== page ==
Love With A Motive - The Audition
Los Angeles - The Audition
"She said, 'I'm jealous of Los Angeles. She gets to keep you for a month or two..."
Friday, May 8, 2009
Some photos I took of summertime emerging in Brookline. Summertime has also finally emerged for me as well. All sorts of positive energy and a new chapter of sorts ahead. I recently read an interview in Rolling Stone with Bob Dylan in which he criticizes people who use the phrase, "it's all good". He claims that it's irresponsible to claim that things are "all good" when so much evil is being done in the world. I think the only response is that phrase is not said as a way of turning an ignorant eye to all the negative things in the world, but rather a display of faith in that all will turn out well in the end. So in that vein: "it's all good". Got some thoughts on new tunes, but I'll save that until tomorrow. Tonight is all about welcoming in summer and celebrating all the intangibles that come with it.
"Summertime and the living's easy..."
Tuesday, May 5, 2009
In Pineapple Express, there is a scene where Sal pulls out his best weed and explains to Dale that this new Pineapple Express is like: "if that Blue Oyster shit met that Afghan Kush I had - and they had a baby. And then, meanwhile, that crazy Northern Light stuff I had and the Super Red Espresso Snowflake met and had a baby. And by some miracle, those two babies met and fucked - this would the shit that they birthed."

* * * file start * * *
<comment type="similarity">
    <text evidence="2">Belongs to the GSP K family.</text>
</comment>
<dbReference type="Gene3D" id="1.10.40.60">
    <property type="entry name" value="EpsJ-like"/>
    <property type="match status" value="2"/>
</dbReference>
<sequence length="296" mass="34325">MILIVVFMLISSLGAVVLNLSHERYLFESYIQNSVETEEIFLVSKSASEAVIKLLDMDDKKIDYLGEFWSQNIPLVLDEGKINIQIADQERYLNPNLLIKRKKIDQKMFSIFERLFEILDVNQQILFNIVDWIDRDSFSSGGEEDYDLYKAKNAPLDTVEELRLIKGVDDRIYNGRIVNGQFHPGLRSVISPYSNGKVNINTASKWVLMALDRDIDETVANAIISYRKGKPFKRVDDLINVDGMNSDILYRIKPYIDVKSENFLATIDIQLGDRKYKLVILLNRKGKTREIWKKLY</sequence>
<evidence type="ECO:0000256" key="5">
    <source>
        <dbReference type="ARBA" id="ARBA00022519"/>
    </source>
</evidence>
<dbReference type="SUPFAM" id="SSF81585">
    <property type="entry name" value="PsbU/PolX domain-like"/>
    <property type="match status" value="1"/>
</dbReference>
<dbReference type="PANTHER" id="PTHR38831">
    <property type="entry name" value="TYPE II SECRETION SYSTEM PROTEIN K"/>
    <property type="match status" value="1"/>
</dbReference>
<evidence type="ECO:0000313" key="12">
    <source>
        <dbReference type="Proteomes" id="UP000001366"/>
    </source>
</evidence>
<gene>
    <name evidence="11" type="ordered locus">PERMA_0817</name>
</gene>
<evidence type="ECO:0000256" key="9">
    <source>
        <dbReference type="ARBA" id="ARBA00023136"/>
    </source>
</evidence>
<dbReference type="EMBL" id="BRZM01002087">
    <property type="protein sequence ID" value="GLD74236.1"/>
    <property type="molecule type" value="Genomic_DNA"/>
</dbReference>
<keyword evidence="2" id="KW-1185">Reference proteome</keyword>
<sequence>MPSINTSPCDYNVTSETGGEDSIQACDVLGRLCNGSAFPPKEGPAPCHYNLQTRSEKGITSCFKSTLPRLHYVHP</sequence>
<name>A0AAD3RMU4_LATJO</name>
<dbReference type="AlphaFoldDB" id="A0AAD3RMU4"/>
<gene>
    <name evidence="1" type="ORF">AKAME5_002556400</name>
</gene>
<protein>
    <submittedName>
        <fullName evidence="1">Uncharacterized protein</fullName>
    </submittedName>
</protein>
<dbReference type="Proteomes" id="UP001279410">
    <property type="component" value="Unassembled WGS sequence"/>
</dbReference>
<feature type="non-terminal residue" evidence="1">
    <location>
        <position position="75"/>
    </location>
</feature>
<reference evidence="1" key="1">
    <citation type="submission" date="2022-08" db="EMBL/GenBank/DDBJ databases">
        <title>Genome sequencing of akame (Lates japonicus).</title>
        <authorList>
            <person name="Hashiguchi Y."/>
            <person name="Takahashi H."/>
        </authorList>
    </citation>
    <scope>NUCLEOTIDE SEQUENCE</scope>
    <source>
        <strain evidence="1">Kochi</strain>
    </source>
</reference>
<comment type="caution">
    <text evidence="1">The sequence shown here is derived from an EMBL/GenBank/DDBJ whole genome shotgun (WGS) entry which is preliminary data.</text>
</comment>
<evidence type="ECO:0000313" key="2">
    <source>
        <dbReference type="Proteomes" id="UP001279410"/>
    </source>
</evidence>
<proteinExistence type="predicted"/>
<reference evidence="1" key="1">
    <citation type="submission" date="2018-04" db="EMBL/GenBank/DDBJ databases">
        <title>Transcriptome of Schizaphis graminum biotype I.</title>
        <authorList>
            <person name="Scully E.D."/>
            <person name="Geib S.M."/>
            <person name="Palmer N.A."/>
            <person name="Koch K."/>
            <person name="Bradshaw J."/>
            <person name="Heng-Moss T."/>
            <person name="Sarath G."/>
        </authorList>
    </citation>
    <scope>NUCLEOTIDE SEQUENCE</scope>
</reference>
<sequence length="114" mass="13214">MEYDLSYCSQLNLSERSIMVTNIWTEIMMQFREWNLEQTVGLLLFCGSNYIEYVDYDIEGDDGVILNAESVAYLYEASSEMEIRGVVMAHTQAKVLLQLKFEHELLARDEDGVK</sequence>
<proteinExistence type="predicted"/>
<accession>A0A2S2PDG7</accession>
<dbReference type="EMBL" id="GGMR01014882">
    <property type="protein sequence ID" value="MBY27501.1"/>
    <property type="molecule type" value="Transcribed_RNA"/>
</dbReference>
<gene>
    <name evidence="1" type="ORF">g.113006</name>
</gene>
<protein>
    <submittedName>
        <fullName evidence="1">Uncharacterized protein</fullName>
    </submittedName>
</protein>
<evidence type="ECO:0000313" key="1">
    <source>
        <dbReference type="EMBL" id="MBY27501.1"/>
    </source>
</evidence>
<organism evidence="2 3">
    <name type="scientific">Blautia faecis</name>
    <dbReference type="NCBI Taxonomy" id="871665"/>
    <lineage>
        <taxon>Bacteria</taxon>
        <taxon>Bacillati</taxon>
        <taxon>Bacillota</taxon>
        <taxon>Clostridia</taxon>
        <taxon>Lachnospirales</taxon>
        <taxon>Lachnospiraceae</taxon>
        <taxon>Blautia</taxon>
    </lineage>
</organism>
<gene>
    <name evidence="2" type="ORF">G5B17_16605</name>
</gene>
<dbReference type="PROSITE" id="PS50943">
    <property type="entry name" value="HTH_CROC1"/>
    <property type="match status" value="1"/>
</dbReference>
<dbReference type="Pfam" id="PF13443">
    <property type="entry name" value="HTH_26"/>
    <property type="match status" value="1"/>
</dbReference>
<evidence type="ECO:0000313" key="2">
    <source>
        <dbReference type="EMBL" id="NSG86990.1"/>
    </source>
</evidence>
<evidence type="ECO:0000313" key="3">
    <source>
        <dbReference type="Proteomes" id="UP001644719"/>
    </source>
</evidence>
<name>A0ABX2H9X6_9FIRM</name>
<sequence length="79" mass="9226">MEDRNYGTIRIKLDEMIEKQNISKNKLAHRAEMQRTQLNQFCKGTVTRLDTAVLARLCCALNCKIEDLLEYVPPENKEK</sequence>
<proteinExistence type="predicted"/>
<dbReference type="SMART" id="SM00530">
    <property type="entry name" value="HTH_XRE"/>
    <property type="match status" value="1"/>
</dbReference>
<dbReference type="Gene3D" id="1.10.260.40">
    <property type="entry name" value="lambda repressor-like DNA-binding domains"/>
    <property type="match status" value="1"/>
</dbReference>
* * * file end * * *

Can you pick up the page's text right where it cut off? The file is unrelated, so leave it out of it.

If you can stay with me, Adult Nights, the debut album from New Hampshire's Wild Lights lives by the same principal. Except it's like if R.E.M. met The Smiths and they had a baby, while at the same time, The Beach Boys and Coldplay met and they had a baby. You know where this is going. But seriously, you would never imagine that sunshiny surf pop could flow in such an aqueously smooth manner over 80s Brit-pop and it could work so well together. Match that up with first track "California On My Mind", where Jordan Alexander politely tells San Francisco (and then the whole state of California) to go fuck itself, followed immediately by a whining harmonica that zooms across the track like a bumblebee zipping around your front yard. Your left not really sure what to make of this "baby", but I'm fucking digging it right now. Go.
California On My Mind - Wild Light
Lawless River - Wild Light
"Give me a lake that I can dive into, bury my head in the shit at the bottom. Fuck today, fuck San Francisco. Fuck California."